Poets honor Potter’s Field dead in Flushing – QNS.com

Poets honor Potter’s Field dead in Flushing

Grace Beniquez (c.) reads a poem during a Flushing event honoring people who have been buried at Potter's Field. Photo by Nathan Duke
By Nathan Duke

A group of 11 poets from across the five boroughs honored people who had been buried in the Bronx’s Potter’s Field over the past three decades by reading their names last weekend during a poetry reading at the Flushing Friends Meeting House.

The poets interspersed the names of the people, who had died in the city between 1980 and 2008 and were located through the Hart Island Project digital database after being buried at Potter’s Field, in their verses.

“These names resonate,” poet Michael Brownstein said during the event at the meeting house, located along Northern Boulevard in Flushing. “Today’s Mother’s Day and all these unknown people who were buried in Potter’s Field have been returned to their mother, this Earth.”

The Hart Island Project is an initiative to uncover the city’s public burial ground on the Bronx’s Hart Island at the western end of the Long Island Sound. A potter’s field is where people like the poor and stillborns are buried.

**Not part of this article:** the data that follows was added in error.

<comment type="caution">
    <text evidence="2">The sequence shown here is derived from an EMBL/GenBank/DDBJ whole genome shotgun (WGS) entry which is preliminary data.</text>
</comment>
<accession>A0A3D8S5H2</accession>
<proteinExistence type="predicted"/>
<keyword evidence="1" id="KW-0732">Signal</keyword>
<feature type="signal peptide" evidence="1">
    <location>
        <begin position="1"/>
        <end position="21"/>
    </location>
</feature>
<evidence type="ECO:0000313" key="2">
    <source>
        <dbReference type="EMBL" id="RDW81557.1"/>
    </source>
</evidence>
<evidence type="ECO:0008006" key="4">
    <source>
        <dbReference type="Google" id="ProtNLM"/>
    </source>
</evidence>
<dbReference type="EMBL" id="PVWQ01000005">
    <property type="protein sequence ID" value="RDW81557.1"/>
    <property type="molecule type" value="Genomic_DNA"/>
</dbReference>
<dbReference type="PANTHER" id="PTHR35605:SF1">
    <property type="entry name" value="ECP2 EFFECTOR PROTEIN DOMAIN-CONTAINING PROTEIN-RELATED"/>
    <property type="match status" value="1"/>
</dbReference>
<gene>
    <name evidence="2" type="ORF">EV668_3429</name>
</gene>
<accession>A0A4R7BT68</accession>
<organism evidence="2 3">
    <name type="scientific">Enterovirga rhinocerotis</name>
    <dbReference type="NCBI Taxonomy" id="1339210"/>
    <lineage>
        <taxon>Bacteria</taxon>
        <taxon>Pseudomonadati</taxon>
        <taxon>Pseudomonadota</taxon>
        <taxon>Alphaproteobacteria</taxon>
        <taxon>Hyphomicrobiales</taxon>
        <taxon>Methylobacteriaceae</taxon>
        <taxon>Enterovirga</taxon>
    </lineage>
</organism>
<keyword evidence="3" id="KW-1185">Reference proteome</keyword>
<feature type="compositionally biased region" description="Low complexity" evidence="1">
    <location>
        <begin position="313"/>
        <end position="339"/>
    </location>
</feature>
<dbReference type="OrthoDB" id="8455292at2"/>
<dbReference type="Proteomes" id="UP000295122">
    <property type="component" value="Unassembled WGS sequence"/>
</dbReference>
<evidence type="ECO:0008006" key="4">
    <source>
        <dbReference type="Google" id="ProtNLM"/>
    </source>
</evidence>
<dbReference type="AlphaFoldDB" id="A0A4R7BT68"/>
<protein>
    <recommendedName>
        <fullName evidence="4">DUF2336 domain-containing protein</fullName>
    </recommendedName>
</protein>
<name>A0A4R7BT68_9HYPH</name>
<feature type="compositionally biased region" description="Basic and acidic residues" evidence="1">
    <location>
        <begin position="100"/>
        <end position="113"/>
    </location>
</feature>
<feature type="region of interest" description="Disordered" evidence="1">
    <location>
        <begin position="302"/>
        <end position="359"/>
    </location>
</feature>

The event was hosted by Flushing Monthly Meeting and the Bowne House Historical Society. Bedford-Stuyvesant poet Louis Reyes Rivera acted as the master of ceremonies during the reading.

“Here, we are praising the city’s dead and giving them a dignified burial,” said poet Rosalind Maya Lama, a member of an advocacy group that fights for the rights of adoptees.

The Sunday event was the first time the names of the dead buried on Hart Island have been publicly read aloud since grave site religious services were ended there in 1958. The public is no longer allowed to visit actual graves on the island.

“How the other half dies is indicative of how the other lives,” said Melinda Hunt, founder of the Hart Island Project. “Through the powerful voices of prominent poets, we hope to make an invisible 101 acres and one-tenth of the population visible.”

The city Corrections Department manages the public burial ground and maintains its records. Public access to Hart Island is limited to people who can prove their relatives are buried on the island.

Reach reporter Nathan Duke by e-mail at nduke@cnglocal.com or by phone at 718-260-4566.

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